For years, says Dawn Song, computer defenders have been reacting to each new virus, worm, or other piece of malware after it appears, developing and deploying filters that detect known patterns in malicious code in order to stop its spread. Instead of stopping malicious programs one by one, Song, an associate professor of computer science, aims to protect computers at a deeper level.
Source code for both malware and commercial software is often not available, which slows the hunt for vulnerabilities. Song figured out how to find security flaws by examining only the 1s and 0s that the computer runs. Her platform, BitBlaze, analyzes malware and automatically generates a filter to protect against it until a security patch is released. It can also analyze those patches and produce new malware that exploits any vulnerabilities; this allows programmers to make security patches as sound as possible.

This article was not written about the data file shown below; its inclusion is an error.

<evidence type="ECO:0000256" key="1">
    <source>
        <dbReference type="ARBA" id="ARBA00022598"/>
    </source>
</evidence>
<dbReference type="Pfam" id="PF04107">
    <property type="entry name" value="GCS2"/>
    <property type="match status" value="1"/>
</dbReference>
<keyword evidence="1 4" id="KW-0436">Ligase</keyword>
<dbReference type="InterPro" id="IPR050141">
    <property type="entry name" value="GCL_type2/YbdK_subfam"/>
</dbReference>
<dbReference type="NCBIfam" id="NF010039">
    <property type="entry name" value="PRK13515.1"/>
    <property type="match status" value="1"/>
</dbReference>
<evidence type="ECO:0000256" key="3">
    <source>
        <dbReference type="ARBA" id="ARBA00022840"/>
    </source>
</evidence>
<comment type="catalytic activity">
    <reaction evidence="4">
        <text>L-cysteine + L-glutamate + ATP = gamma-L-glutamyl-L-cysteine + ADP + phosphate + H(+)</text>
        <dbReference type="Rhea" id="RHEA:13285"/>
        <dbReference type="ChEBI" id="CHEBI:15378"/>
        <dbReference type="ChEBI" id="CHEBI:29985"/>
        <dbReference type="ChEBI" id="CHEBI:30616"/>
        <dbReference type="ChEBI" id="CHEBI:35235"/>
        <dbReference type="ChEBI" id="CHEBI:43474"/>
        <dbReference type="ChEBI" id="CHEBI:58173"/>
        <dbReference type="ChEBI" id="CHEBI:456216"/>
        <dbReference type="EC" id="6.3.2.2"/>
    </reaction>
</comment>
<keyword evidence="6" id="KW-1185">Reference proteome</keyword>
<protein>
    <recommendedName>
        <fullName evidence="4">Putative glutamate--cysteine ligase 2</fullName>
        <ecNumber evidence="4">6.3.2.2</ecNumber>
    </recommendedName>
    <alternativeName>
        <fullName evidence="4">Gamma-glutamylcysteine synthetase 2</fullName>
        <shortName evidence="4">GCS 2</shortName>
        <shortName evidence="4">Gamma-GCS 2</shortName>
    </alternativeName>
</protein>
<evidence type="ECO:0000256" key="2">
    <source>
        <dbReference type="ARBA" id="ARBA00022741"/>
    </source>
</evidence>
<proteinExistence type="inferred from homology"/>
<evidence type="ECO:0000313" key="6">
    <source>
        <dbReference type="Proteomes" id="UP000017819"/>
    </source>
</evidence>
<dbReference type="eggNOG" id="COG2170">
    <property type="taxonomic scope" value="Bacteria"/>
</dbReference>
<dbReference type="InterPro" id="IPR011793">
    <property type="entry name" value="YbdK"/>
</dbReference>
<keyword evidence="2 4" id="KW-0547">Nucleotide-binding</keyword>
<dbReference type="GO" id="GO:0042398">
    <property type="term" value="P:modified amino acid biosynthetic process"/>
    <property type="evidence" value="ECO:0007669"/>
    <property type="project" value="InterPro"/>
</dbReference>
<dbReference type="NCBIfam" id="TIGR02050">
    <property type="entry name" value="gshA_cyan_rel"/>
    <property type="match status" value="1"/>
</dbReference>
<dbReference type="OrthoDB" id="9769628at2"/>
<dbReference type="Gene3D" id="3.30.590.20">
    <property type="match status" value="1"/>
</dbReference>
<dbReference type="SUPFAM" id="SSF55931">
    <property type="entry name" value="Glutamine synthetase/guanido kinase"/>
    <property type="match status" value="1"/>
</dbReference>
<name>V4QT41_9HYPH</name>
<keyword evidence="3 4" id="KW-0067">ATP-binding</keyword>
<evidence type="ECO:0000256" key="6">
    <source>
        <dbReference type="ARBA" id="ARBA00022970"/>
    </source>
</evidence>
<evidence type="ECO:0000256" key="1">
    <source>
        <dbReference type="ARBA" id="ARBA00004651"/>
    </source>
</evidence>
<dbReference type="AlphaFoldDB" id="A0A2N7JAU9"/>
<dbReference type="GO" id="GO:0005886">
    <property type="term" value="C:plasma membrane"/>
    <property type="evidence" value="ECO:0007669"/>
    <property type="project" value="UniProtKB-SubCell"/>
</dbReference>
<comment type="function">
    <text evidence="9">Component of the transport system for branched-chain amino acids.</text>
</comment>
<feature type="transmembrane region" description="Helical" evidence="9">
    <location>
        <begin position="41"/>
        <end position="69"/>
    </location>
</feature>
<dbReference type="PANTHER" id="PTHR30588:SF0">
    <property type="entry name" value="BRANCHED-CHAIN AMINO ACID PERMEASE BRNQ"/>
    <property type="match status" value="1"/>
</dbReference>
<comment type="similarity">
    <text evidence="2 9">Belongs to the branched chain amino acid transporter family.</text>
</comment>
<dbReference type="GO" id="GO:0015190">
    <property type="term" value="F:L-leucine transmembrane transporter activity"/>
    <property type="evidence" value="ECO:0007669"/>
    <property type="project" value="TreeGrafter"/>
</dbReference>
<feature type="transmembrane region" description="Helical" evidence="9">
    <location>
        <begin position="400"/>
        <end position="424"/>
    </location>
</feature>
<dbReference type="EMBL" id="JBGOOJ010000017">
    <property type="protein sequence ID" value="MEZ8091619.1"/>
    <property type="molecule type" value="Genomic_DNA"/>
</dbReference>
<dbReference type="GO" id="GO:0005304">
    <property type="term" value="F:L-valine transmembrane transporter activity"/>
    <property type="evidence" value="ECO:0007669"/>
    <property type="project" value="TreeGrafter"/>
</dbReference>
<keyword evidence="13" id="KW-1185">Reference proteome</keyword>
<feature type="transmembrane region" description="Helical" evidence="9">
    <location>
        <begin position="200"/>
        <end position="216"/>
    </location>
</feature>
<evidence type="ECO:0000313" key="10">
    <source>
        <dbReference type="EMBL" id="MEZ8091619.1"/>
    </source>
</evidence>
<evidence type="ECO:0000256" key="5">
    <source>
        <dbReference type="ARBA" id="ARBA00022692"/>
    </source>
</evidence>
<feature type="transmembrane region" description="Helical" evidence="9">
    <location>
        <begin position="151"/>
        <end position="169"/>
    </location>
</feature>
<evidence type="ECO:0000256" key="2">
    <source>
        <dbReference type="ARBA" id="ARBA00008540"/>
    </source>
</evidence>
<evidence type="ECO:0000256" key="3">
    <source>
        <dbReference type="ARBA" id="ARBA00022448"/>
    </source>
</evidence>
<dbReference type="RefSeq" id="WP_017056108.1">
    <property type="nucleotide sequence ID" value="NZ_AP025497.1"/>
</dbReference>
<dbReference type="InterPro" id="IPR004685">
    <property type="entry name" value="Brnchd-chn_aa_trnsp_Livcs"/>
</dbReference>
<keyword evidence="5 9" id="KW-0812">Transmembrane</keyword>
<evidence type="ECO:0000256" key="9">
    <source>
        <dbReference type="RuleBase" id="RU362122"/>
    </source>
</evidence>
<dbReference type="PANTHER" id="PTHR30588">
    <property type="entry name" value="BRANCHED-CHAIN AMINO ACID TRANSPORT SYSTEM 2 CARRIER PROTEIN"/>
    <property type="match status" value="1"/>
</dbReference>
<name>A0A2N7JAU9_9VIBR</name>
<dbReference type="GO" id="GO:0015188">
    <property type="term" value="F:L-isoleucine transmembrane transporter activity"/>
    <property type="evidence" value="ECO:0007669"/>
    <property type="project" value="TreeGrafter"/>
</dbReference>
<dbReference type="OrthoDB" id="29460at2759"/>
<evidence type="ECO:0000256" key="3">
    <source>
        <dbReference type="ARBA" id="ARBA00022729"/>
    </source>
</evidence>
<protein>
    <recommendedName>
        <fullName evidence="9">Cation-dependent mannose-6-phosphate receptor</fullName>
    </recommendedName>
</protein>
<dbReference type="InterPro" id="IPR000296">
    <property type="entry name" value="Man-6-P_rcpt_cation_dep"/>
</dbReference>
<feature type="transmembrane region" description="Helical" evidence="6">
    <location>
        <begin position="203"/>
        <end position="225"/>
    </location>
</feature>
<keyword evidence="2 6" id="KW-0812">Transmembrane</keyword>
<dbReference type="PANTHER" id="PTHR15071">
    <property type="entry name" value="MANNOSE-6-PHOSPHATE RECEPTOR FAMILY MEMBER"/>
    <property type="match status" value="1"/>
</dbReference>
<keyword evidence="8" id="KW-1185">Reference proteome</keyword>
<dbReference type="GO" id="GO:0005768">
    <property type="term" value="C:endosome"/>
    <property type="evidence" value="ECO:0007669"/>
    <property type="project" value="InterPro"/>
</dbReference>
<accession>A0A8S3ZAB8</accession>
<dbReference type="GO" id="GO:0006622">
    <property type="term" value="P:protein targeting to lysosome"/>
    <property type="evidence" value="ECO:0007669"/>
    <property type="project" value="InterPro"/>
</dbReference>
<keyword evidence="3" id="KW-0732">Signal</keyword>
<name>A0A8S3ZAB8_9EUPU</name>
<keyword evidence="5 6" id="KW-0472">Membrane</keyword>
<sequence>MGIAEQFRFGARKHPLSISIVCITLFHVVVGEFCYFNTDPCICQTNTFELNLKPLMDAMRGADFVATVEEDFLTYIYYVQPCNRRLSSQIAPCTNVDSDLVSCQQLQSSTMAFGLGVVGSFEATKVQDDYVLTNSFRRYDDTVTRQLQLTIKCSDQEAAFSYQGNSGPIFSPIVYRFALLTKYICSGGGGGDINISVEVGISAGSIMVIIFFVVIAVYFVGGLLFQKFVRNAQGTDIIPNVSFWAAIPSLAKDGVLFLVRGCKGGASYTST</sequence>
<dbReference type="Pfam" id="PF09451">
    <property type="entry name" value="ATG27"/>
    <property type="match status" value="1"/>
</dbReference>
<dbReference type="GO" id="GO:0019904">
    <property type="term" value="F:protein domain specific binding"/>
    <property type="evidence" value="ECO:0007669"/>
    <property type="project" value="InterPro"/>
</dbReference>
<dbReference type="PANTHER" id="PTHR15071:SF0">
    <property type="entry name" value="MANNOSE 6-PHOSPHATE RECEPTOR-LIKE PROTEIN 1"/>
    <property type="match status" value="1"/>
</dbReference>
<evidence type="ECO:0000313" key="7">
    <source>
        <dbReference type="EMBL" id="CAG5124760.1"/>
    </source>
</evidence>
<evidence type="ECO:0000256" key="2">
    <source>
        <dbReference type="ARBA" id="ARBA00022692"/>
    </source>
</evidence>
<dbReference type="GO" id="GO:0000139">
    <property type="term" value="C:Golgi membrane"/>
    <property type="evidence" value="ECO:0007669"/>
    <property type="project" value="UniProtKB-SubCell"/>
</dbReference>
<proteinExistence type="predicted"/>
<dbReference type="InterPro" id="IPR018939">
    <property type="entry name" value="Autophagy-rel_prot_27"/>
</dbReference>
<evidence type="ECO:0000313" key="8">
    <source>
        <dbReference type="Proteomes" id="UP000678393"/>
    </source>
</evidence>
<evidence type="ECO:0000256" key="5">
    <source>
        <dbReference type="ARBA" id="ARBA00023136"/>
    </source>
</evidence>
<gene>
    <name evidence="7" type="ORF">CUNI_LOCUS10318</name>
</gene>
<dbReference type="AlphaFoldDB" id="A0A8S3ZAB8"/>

Such tasks “were previously relegated to highly specialized manual labor,” says Avi Rubin, technical director of the Johns Hopkins University Information Security Institute; he calls BitBlaze “a giant step forward in the battle against those who wish harm against computer systems.” For example, if a worm tried to infiltrate a computer, BitBlaze’s response could fend off a variety of future attacks targeting the same vulnerability. Technology spun out of Song’s research has already been incorporated into Google’s Chrome browser, and she has collaborated with security software companies such as Symantec. –Erica Naone